On October 1st 1968, a small, ultra-low budget Horror feature was released. A month before the MPAA ratings system was put in place, it was shown mostly at Saturday matinee performances which the norm for low budget Horror films at the time. Consequently, even small children were not prevented from purchasing tickets to NIGHT OF THE LIVING DEAD. The film drew little attention from film critics, apart from debating the merits of censoring it. Audiences loved it, however, and over the next decade in release and re-release it made up to fifteen million dollars, making it still one of the most profitable independent Horror films ever made. To this day, NIGHT OF THE LIVING DEAD is considered the bible of the Zombie mythos, and the establisher of the Zombie “rules” - rules to be followed and, of course, broken.
Director George Romero found, as is always the case, that many of his creative choices were dictated by the low budget. The actors playing the zombies were made up very simply, the budget not allowing for the elaborate make-up effects we enjoy today. Pale faces with blackened eyes along with some mortician’s wax did the trick. The entire shoot was on location since sets were too costly to build. The cast were all unknown actors from the Pittsburgh area. Even the decision to film in black and white was mostly due to the fact that color stock was just too expensive.
Yet for all the film’s budgetary shortcomings, NIGHT OF THE LIVING DEAD managed to break new ground. The hero of the film, Ben (played wonderfully by Duane Jones), is the leader of a group of people taking refuge in a house trying to hold off the horde of undead outside. That Ben is an African American man is not an issue in the film. This was a very different attitude in ‘68. In fact, George Romero claims that the racial commentary so often seen in NIGHT OF THE LIVING DEAD, while legitimate, was quite unintentional. Romero always held that he cast Duane Jones because he was the one that wowed them at the audition. Another notable first for this film what that up to this point, violence in movies was largely sanitized. Showing violence, sure, just not the result of that violence. NIGHT OF THE LIVING DEAD was among the first to unflinchingly depict graphic violence on the screen. This includes the shocking, tragic ending of the film that still has the capability to haunt.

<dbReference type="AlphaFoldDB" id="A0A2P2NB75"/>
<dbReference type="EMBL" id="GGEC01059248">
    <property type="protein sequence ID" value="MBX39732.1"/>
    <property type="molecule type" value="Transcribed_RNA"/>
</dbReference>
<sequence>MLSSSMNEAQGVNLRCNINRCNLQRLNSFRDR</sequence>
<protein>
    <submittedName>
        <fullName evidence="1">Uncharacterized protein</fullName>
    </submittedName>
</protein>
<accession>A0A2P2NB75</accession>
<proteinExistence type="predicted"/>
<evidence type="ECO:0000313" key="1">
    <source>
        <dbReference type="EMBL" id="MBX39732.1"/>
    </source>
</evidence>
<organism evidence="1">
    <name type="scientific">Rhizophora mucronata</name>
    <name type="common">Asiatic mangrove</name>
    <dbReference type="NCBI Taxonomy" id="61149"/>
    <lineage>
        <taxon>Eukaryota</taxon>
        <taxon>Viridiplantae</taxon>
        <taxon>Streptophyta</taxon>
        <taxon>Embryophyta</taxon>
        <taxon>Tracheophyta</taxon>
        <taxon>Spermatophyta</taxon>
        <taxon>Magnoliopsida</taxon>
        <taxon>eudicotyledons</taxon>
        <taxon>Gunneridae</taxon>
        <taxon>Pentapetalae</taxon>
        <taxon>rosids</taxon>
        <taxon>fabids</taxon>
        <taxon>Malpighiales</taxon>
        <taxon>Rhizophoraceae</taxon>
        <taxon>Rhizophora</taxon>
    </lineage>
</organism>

Those in 1968 who railed against this film as depraved, pornographic, and even ‘satanically inspired” would be surprised to learn that NIGHT OF THE LIVING DEAD was recently selected by the Library of Congress for preservation as “Culturally Significant”. The film is also in the public domain (no copyright restrictions) due to an error by the distributors - which is justice since the same distributors screwed George Romero out of the film’s profits. So not only is NIGHT OF THE LIVING DEAD recognized by our government as a significant achievement, it is now one of the easiest movies to find. Not bad for a $114,000 budget film. Not bad at all…
NIGHT OF THE LIVING DEAD fun fact - George Romero never referred to the creatures as ‘zombies’. He called them ‘ghouls’
The part of Ben was originally a working-class truck driver, but the role was re-written after Duane Jones’ audition. George Romero thought that Jones’ more cerebral take on the character was more interesting.
Johnny -”They’re coming to get you Barbara!”
Ben - “I don't want to hear any more from you, Mister. If you stay up here, you take orders from me, and that includes leaving the girl alone!”
Sheriff McClelland - “Put that thing all the way on the fire. We don't want it getting up again.”